This radiant novel from the acclaimed, award-winning author of The Sky Is Everywhere will leave you breathless and teary and laughing—often all at once.
– “Atlantia” by Ally Condie
Can you hear Atlantia breathing?
For as long as she can remember, Rio has dreamt of the sand and sky Above—of life beyond her underwater city of Atlantia. But in a single moment, all her plans for the future are thwarted when her twin sister, Bay, makes an unexpected decision, stranding Rio Below. Alone, ripped away from the last person who knew Rio’s true self—and the powerful siren voice she has long hidden—she has nothing left to lose.
Guided by a dangerous and unlikely mentor, Rio formulates a plan that leads to increasingly treacherous questions about her mother’s death, her own destiny, and the complex system constructed to govern the divide between land and sea. Her life and her city depend on Rio to listen to the voices of the past and to speak long-hidden truths.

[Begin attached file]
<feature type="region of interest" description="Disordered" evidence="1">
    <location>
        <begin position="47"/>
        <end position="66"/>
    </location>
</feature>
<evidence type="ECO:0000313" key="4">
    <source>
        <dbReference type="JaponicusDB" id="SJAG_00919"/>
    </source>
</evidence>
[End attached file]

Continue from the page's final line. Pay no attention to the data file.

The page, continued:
– “The Retribution of Mara Dyer” by Michelle Hodkin
Mara Dyer wants to believe there’s more to the lies she’s been told.
She doesn’t stop to think about where her quest for the truth might lead.
She never had to imagine how far she would go for vengeance.
She will now.
Loyalties are betrayed, guilt and innocence tangle, and fate and chance collide in this shocking conclusion to Mara Dyer’s story.
Retribution has arrived.